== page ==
A new federal study finds that at any given moment of daylight, 660,000 U.S. drivers are using their phones for talking, texting, directions or Angry Birds — a figure that hasn't changed since 2010, despite 39 states with some kind of cellphone ban for drivers, a drumbeat of public service campaigns and polls showing most people consider the practice dangerous.
The data comes from surveys conducted by the National Highway Traffic Safety Administration, which also surveyed 6,000 drivers about their attitudes toward electronics in cars. Nearly all — 94 perecent — supported bans on texting, and 74 percent backed laws banning all hand-held cellphone use, with suggested fines averaging $200.
Yet that survey also showed why the problem persists, with 59 percent of drivers saying they take a call at least once in a while behind the wheel, most of whom keep driving while talking, with half of them believe it doesn't affect their driving. Far fewer people admit to texting or emailing — 15 percent — and unlike cellphone use, most people say they would feel unsafe if riding in a car with someone who was texting.
Safety advocates have pushed for tougher laws to stop the practice, with 10 states now banning handheld cellphone use behind the wheel. But many of those laws have proven difficult to enforce and often confusing; last month, a California appeals court ruled that the Golden State's handheld cellphone ban included any use of the phone — including maps and directions — and not just calling or texting.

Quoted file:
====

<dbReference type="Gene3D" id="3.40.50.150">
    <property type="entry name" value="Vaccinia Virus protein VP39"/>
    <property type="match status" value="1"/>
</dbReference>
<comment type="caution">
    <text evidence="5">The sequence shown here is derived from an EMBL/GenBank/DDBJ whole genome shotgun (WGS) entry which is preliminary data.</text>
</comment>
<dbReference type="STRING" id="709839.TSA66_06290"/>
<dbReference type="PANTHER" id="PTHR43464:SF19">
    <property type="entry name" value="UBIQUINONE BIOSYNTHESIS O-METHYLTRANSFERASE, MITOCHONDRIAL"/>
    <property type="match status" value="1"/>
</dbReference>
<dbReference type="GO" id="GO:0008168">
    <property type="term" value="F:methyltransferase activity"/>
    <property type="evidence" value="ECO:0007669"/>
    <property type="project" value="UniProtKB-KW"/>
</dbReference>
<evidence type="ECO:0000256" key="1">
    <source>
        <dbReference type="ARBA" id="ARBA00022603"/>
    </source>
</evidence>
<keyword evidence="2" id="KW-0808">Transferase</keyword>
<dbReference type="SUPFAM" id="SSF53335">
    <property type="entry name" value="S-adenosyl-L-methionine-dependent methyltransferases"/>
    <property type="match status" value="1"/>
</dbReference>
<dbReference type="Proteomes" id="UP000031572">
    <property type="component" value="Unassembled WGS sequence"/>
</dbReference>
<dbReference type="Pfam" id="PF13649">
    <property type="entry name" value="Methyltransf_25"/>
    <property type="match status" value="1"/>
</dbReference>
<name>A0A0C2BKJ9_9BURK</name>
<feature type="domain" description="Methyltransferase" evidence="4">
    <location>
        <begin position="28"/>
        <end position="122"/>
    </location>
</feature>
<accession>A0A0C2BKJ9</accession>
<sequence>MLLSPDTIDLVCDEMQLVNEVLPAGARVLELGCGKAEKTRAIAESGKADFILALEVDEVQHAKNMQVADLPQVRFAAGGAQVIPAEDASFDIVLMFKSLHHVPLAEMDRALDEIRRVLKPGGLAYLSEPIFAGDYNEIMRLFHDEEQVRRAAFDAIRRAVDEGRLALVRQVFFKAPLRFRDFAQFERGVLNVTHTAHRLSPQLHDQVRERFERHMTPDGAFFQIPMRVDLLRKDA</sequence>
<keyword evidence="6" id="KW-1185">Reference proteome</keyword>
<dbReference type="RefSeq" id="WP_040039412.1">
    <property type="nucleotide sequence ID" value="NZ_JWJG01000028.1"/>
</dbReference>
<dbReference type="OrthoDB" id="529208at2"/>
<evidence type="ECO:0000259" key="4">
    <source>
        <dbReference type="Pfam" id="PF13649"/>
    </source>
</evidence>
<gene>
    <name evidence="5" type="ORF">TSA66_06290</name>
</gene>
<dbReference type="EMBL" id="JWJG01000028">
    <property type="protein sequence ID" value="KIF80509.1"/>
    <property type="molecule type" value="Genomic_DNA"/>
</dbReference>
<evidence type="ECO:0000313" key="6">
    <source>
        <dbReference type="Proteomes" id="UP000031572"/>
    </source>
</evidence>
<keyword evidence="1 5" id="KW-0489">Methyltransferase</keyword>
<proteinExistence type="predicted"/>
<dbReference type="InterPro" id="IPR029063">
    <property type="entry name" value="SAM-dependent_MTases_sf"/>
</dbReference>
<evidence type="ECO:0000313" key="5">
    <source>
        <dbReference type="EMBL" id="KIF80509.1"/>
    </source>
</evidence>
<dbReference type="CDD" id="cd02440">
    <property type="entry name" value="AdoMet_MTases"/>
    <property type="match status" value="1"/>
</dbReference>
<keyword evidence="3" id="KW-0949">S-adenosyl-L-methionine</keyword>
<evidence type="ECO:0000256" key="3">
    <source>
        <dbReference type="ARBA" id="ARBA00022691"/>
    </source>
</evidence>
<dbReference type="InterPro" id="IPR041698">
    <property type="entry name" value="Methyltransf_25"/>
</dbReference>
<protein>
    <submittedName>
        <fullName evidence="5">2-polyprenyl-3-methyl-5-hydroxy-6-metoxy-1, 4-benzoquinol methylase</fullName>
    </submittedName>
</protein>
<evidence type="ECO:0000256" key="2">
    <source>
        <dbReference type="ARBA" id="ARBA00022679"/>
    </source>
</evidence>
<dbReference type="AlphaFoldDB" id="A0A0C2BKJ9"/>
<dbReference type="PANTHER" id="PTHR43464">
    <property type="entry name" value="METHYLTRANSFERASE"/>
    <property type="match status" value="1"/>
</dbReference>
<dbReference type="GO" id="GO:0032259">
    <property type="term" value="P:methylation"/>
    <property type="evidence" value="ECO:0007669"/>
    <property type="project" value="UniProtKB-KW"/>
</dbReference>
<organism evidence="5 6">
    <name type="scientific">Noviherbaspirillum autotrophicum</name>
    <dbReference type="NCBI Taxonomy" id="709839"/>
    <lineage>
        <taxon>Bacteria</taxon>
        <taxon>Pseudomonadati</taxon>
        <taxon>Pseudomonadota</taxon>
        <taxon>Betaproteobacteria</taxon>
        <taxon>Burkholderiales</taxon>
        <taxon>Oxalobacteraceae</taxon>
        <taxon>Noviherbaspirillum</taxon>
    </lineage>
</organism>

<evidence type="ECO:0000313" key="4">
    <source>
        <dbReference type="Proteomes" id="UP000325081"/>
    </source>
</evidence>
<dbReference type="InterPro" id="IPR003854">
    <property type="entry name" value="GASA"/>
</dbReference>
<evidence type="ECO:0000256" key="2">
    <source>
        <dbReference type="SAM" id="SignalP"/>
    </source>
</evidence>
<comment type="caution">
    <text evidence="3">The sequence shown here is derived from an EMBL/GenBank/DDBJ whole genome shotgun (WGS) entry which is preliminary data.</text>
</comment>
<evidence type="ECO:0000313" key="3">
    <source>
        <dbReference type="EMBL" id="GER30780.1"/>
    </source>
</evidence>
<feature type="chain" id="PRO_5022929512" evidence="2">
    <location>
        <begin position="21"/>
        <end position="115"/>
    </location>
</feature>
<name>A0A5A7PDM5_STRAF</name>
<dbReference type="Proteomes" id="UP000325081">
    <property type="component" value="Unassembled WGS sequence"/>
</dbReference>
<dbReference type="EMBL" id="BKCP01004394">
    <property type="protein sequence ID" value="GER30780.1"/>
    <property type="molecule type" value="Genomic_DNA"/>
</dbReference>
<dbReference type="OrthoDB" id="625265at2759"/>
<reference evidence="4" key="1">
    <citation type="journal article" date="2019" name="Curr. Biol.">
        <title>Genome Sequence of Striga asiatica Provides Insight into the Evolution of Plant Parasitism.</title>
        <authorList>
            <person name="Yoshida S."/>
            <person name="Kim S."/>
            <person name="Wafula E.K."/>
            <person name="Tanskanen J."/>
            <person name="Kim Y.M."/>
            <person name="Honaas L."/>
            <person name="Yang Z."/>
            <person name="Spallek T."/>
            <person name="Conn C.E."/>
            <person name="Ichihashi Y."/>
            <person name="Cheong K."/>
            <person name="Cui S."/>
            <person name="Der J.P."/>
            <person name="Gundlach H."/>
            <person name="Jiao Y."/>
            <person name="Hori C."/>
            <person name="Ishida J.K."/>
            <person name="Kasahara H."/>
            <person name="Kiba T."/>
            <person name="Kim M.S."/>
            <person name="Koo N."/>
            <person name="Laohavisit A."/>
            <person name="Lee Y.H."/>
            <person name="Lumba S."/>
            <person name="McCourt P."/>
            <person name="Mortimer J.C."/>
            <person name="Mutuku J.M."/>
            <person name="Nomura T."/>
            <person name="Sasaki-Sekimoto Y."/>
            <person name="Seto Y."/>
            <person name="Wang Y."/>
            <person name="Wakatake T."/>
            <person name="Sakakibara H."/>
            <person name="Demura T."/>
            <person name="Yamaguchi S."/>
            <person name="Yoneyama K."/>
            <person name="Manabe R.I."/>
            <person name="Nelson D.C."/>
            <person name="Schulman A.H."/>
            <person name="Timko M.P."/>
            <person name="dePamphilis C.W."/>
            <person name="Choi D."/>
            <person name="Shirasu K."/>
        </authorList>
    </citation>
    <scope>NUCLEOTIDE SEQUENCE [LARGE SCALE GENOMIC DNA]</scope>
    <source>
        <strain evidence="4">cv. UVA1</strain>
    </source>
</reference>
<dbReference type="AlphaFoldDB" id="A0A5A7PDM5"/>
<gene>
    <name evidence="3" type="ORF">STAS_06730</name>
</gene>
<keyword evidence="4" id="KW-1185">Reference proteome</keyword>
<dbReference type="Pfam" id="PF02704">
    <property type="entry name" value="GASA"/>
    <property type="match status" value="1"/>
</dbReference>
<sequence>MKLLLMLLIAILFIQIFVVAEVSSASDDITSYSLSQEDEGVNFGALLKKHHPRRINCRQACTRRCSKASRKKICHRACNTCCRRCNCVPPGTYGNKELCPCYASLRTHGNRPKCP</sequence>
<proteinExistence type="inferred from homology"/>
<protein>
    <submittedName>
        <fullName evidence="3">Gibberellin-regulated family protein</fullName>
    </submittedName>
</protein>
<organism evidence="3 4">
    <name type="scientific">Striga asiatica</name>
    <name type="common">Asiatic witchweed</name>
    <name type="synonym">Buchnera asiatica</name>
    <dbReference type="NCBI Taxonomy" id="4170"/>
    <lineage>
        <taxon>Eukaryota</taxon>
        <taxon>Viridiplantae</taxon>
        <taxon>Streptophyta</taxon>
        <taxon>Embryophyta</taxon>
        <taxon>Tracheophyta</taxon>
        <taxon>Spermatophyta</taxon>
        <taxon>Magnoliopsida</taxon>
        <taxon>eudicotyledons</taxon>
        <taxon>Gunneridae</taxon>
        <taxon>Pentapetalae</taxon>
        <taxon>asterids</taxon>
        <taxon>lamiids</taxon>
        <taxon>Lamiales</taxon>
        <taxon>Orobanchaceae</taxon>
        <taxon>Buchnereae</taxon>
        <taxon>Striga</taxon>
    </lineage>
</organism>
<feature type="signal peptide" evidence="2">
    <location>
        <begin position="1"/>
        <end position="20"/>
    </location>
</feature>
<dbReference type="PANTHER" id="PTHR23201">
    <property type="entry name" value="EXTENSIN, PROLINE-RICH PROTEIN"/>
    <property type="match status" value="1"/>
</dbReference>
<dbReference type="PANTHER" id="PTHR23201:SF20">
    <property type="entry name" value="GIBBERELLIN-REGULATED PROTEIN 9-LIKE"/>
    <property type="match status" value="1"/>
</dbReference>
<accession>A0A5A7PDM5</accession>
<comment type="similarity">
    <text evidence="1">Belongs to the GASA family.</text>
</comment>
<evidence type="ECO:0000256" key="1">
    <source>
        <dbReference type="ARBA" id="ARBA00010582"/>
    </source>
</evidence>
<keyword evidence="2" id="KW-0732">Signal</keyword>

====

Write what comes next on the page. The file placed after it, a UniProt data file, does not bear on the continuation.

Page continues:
And the government's own data suggests the focus on the evil of cellphones rather than a broader fight against distractions on the road may be necessary. NHTSA statistics found that distractions of all forms while driving led to the deaths of 3,331 people in 2011 and 387,000 injuries. But only 12 percent of fatalities — 385 — and 5 percent of injuries were tied directly to cellphone use. The rest were blamed on other ways a driver can lose focus — from talking to passengers to changing the radio.
These numbers suggest the problem with driving while distracted isn't that people aren't listing to safety warnings. It's that even with new laws, and years of public service messages, a majority of drivers find the risks of palming an iPhone less than the rewards of staying in contact — especially as commutes on congested roads steal 38 hours a year from the average driver, a time tax that's only expected to rise. It's hard to pay attention when there's nothing to see but traffic jams.
- Politics & Government